This game has been out since 2010, why does it say TBA in the release date? I still can't add it to my owned game's list or rate it, you guys should correct this.
Despite poor presentation, WRC offers a realistic and satisfying rally experience.
- Solid, realistic handling model
- Lengthy career mode
- Includes official WRC support classes.
- Poor environmental graphics
- Badly implemented steering wheel support
- Terrible loading times.
In WRC: FIA World Rally Championship, you assume the role of a young off-road racer looking to work your way up the ranks and join the world's elite rally drivers. Facing off against guys like Ken Block and seven-time champion Sebastien Loeb might sound like a difficult task, but WRC's variety of difficulty levels and lengthy career mode help to ease you into competitive rallying as you progress through the game's three support classes. WRC is more realistic than some other recent rally games, featuring a deep and rewarding handling model. However, it also manages to remain accessible while retaining the excitement that simulation fans expect. Unfortunately, the game suffers badly from terrible visuals, long loading times, and poorly implemented steering wheel support that doesn't do justice to the realistic handling.
WRC features responsive controls and a robust handling model. If you slog through the early stages in the slow and understeering front-wheel-drive cars, you're rewarded with the powerful and twitchy production rally class and WRC cars that are unlocked later. There are also a huge variety of stages on offer, based on the official locations of the 2010 Championship. Surfaces include tarmac, gravel, mud, sand, and ice. There is a real difference in car handling among road surfaces, with the hardest stages combining different types, making car setup and quick reactions important if you want to be successful. The effects of the different surfaces are impressively conveyed through the sound design, with clear sounds for different tyres running on the variety of surfaces available. Unfortunately, WRC does not include a flashback/rewind feature similar to DiRT 2 and GRID, which makes a perfect performance all the more difficult. Because of this omission and the often-long point-to-point stages, the game can be incredibly frustrating at times. Realism comes at a cost in WRC; one high-speed mistake right at the end of a course can result in the car being wrecked. Rally purists will love this hardcore aspect of the game, but it's a turnoff for casual off-road fans.
Though the skill level can be intimidating at first, the game is accessible to newcomers. WRC includes simple explanations for each part of the car setup and even offers different default setups tailored for each stage. A traditional selection of driving assists, such as braking assist and steering help, is in place to help newcomers settle in quickly. Even AI ability is selected on a slider in the options screen, making it easy to fine-tune the game's difficulty level to your own taste. You can also brush up on your technique in the Rally Academy tutorial mode. This involves playing short sections of a variety of stages from the game but with a suggested racing line to better inform your approach to corners, braking, and acceleration. Each Rally Academy challenge uses a different car and often a different surface. This mixture of courses teaches you the basics of how to approach different tricky road-surface changes, as well as how to approach different severities of corners, right up to hand-brake turns around tight hairpins. The whole mode takes about 45 minutes to complete, but by doing so, you will become much more comfortable with the basics of WRC's handling physics. Unfortunately, there is no such training on offer for players who wish to use a steering wheel. The wheel controls in WRC are incredibly sensitive and the game doesn't offer the opportunity to tweak sensitivity or dead zones on the fly. The default levels of force feedback are also far too fierce.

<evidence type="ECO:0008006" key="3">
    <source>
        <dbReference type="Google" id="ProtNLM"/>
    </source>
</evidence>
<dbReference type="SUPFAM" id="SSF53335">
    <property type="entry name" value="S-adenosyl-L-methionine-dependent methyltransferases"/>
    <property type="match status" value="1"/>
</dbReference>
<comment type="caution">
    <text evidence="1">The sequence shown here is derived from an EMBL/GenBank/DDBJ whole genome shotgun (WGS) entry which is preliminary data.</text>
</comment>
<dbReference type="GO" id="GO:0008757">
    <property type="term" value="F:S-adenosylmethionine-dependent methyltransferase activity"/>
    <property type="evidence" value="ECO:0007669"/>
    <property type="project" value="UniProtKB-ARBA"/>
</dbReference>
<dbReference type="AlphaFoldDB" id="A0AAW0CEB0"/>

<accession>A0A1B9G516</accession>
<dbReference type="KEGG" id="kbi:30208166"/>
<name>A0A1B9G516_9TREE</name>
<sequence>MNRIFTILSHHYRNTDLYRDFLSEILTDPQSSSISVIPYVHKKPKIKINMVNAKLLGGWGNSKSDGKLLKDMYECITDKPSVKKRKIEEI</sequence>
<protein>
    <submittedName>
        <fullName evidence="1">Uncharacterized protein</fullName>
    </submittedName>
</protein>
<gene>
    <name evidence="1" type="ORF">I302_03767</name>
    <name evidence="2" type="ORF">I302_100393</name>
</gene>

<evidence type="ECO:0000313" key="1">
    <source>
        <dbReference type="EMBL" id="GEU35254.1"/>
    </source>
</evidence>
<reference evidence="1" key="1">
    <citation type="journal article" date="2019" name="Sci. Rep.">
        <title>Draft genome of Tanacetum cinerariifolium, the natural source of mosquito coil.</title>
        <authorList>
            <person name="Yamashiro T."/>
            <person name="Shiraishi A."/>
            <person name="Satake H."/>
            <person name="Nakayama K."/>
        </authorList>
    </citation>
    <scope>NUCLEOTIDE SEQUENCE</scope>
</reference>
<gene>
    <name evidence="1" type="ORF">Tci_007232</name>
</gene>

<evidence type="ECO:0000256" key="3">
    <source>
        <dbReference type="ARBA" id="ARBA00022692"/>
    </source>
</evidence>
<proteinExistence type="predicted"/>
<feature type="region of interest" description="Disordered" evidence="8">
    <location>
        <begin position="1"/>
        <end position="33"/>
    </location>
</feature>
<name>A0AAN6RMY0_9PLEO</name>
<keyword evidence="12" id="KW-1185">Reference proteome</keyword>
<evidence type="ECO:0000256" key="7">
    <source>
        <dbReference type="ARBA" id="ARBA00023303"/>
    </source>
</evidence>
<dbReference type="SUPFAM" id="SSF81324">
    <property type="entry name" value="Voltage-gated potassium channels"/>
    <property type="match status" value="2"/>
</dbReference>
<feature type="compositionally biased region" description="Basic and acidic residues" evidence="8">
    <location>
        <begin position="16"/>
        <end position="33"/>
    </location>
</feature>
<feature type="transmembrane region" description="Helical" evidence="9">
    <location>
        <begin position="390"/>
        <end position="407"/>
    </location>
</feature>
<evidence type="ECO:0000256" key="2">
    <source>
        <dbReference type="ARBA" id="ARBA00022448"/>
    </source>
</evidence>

At the start of the Road to WRC career mode, you are asked to name your own team and driver. From here, you enter into tiered events, which start with slower cars and progress to quicker vehicles. Completing a percentage of the events on each tier will unlock the next one. It's a tried-and-tested career path that has become a staple of the driving genre, and it works as well in WRC as in any other racing game. After your first handful of races in the slower front-wheel-drive cars, you unlock new vehicles, which can be bought with credits earned by achieving your team objectives. Again, this is not a wholly original idea, but in WRC, it is backed up by a fairly substantial team editor. You can purchase a variety of different patterns to place on your cars and also choose the colours, selecting a base, as well as primary and secondary colours for the pattern. Successful racing will give you access to new sponsors who offer extra cash and allow you to place their logos on your cars. Unfortunately, while this is a great idea to help you craft an identity for your team, the sponsor logos can only be placed on two predetermined parts of the car and none of the companies are real-world organisations. This really breaks the sense of immersion in the career mode--brands such as "The Daily Carrot Village" really don't sit well in the high-octane world of rallying. The customisation is also devalued by the fact that once you reach the WRC itself, you are forced to join one of the real 2010 teams rather than compete under your own banner.